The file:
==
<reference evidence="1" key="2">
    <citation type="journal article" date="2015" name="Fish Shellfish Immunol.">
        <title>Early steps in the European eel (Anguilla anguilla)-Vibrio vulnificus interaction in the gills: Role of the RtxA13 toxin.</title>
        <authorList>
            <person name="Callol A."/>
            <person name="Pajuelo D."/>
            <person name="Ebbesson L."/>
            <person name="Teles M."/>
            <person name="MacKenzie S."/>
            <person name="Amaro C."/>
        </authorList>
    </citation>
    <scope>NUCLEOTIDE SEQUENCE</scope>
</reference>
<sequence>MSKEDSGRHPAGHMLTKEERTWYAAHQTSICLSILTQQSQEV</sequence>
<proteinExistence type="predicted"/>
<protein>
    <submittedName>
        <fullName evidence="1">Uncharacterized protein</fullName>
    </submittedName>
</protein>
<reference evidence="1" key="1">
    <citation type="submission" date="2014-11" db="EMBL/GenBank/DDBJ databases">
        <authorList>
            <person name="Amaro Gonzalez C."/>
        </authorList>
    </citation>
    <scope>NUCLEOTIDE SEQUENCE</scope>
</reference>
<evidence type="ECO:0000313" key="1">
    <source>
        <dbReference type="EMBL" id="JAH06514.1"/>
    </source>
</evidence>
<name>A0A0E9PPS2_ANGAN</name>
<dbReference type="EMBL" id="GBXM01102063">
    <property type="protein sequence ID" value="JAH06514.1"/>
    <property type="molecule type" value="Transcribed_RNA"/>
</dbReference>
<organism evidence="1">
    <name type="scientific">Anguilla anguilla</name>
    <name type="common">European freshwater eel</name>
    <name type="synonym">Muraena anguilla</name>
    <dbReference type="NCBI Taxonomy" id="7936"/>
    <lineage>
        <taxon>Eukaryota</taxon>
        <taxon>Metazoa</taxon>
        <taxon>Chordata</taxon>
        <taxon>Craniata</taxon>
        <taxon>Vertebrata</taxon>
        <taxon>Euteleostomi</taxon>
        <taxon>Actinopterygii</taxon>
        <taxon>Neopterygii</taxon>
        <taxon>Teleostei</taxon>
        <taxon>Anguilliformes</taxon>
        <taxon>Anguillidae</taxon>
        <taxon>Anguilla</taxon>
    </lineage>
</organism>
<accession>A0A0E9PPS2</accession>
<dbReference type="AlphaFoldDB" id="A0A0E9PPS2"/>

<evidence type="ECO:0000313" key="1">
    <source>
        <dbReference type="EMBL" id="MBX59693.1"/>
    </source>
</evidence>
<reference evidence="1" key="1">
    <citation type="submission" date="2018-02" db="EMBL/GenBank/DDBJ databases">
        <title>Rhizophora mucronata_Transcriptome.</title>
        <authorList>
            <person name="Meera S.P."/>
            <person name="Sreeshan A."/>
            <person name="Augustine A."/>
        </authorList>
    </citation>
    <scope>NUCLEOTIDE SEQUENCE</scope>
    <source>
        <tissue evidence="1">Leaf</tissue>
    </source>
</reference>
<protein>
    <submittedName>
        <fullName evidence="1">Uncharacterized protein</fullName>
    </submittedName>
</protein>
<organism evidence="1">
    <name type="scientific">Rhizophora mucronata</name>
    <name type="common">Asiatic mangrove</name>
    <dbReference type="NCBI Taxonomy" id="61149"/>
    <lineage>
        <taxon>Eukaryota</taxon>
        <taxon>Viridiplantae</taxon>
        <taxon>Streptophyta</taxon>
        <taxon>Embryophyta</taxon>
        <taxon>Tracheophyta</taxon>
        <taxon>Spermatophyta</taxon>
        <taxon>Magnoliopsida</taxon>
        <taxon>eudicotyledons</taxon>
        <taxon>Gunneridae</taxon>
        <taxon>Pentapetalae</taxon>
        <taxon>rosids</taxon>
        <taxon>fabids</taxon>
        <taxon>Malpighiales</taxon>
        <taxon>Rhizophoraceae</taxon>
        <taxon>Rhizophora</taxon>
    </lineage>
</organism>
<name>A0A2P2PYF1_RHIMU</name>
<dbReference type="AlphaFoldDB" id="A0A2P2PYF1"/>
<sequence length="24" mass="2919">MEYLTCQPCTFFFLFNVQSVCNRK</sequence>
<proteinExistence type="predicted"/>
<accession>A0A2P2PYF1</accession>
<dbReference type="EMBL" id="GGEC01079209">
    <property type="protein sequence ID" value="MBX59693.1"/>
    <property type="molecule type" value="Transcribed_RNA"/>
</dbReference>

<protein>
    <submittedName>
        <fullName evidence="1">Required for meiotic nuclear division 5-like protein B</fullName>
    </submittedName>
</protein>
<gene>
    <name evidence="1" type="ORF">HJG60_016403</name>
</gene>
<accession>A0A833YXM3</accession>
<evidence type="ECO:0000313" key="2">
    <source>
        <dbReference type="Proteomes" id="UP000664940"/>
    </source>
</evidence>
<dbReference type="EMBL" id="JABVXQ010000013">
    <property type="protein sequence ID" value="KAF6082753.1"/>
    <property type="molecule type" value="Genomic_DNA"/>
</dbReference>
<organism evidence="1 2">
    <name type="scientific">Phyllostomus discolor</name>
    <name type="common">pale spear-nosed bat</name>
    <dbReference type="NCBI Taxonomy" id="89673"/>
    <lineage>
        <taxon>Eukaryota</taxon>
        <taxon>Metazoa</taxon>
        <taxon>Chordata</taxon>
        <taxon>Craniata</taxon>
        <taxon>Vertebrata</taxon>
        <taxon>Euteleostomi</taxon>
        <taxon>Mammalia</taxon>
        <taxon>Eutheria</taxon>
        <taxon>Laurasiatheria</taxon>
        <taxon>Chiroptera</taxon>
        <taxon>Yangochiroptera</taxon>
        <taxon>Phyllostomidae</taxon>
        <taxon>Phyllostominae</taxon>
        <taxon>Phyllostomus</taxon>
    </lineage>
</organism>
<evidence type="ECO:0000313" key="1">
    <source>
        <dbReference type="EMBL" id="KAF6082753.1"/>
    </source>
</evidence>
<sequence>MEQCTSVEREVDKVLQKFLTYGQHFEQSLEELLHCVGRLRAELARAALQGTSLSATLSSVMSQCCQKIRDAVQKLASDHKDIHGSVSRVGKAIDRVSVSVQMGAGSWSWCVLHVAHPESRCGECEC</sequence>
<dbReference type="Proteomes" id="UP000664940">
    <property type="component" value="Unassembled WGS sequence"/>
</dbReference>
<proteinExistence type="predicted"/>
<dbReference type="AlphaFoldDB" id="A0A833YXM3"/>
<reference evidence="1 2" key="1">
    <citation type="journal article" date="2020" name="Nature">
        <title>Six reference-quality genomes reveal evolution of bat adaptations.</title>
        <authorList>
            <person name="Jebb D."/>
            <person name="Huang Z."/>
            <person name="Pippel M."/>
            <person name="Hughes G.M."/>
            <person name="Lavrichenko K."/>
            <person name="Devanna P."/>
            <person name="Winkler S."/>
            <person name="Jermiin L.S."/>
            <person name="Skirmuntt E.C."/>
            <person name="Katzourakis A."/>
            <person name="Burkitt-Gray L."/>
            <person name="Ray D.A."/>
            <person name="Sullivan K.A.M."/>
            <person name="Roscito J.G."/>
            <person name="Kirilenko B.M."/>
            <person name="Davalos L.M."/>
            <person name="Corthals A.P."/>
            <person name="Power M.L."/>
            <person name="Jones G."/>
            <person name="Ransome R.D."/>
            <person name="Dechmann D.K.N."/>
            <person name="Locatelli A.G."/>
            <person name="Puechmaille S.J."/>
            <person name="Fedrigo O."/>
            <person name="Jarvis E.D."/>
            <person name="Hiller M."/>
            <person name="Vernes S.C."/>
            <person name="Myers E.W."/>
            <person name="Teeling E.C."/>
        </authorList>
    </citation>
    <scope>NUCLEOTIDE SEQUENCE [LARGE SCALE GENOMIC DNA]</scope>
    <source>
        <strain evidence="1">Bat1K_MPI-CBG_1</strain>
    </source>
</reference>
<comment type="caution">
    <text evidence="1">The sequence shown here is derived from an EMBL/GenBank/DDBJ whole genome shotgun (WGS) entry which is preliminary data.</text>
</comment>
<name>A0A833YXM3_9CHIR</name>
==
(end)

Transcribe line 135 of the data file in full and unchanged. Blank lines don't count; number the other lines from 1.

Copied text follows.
<organism evidence="1 2">